Find Other WordPress Developers Online
Again, all the communities mentioned above are a good place to find other WordPress developers. Our Facebook group, Twitter, etc are all places I’ve found and continue to find fellow WordPress developers. There are a few other places that you might want to consider for a more developer-focused WordPress sphere though:
In-Person WordPress Developer Community Meetings
Similarly, if you’re looking for in-person WordPress developer connections and community, you’ll want to know people from your local WordPress meetup, your local WordCamp, and think about attending other WordPress conferences.
Finding peers in these spaces is both easy and hard. It’s easy because your developer-peers at, say, your WordPress meetup will be identifiable. They’ll be the ones talking about code! (More stereotypically, but less usefully, they’ll also be the more quieter and reserved ones in the crowd. :P)
What’s hard about that is that once you’ve identified a peer, it’s on you to deepen the relationship. Starting conversations, making a coffee-meeting, etc are all scary things for most people in most situations. And WordPress-social-situations are still very much complex social situations.
But you can do it! Almost everyone I’ve ever met is friendly, interested, and eager to share knowledge. So just ask, ideally with a focused topic of conversation or discussion. Your peer will likely be happy to get together over a meal or a drink and “talk shop.”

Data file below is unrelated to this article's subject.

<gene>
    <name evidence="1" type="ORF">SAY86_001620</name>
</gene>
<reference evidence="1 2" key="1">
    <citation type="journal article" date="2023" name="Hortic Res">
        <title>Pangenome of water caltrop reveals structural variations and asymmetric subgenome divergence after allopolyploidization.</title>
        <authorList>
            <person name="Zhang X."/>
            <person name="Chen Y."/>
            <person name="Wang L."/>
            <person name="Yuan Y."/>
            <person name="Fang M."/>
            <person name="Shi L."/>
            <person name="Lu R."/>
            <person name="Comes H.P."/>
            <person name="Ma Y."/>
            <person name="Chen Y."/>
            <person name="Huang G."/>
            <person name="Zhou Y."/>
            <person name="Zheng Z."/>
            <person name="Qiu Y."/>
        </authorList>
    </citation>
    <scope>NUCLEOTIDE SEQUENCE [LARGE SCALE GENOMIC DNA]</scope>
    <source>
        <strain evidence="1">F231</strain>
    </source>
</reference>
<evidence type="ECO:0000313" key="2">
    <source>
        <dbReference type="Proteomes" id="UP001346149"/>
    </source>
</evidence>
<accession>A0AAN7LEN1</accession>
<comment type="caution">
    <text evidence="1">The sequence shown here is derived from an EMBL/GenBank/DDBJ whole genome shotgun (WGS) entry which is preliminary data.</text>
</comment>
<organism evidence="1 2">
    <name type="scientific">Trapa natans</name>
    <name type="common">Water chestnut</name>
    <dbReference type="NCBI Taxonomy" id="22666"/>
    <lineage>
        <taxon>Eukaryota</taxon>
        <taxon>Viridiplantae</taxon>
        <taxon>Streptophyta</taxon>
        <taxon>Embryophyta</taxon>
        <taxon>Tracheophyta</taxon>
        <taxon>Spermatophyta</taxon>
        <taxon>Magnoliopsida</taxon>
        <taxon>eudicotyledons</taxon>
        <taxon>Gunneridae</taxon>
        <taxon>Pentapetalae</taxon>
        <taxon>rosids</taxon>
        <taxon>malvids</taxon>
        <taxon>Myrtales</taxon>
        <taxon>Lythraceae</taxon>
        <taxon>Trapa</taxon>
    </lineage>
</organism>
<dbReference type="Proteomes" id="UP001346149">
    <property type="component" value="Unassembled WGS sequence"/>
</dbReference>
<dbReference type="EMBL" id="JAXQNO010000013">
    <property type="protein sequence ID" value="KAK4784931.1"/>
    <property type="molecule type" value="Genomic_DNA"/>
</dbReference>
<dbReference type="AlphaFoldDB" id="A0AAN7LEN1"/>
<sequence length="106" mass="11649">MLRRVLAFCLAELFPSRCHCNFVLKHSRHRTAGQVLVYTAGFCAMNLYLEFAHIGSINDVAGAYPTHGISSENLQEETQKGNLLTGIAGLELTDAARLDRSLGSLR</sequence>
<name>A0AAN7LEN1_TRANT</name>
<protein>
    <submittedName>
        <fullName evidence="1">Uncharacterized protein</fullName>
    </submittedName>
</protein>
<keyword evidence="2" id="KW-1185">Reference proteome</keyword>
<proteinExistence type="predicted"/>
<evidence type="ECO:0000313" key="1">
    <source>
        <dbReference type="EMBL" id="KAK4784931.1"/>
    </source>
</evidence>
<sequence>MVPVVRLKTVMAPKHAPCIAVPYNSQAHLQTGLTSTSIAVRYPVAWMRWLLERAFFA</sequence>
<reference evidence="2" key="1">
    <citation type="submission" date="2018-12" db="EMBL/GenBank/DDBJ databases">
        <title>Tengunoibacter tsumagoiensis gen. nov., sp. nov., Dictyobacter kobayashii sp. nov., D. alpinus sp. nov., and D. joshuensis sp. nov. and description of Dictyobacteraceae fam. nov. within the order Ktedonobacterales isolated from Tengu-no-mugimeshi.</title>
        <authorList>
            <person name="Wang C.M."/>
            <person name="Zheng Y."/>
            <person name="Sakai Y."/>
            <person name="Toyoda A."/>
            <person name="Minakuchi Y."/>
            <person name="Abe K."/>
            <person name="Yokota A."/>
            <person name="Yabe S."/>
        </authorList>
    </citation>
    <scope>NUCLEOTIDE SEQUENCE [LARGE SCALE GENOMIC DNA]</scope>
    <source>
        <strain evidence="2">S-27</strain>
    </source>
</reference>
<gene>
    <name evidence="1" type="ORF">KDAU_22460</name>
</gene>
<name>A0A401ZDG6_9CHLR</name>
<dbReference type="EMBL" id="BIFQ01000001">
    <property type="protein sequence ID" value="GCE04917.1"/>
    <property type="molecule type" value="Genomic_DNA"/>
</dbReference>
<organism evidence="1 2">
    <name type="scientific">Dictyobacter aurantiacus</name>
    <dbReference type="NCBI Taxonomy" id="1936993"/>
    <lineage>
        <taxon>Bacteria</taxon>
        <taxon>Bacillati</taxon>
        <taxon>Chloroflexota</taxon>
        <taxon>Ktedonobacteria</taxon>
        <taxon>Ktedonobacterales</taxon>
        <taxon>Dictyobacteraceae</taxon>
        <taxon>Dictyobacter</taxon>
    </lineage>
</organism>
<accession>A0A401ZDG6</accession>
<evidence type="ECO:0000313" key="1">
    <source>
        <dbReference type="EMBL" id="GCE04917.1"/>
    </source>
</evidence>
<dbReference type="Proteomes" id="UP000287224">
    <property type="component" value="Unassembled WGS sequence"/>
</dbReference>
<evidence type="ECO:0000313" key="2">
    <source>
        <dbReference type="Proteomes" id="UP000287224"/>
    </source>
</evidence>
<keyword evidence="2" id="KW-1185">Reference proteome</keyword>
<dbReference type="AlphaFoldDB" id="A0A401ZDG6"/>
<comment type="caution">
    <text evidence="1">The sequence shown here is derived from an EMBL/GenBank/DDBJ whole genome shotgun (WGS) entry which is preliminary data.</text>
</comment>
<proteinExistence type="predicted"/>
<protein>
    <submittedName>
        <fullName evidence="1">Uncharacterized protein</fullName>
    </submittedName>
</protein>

Build a WordPress Community, Wherever You Are
That last paragraph comes to the real point of this whole thing: If you seek community, the easiest place to find it is to build it yourself. That doesn’t mean that you should ignore the places people are already gathering. By all means, advantage of existing WordPress meetups, WordPress conferences, or even WordPress camps.
But come seeking your WordPress community by looking to give. Have good questions to share. Take an interest in people’s opinions, and not just sharing yours all the time. Be the kind of person you’d want to meet in the WordPress community. It’s a bit cheesy to say, but the WordPress community is literally built by people like you. So act respectfully, kindly, generously. In the WordPress community, be the kind of person you’d like to find there. And then you will. Best of luck!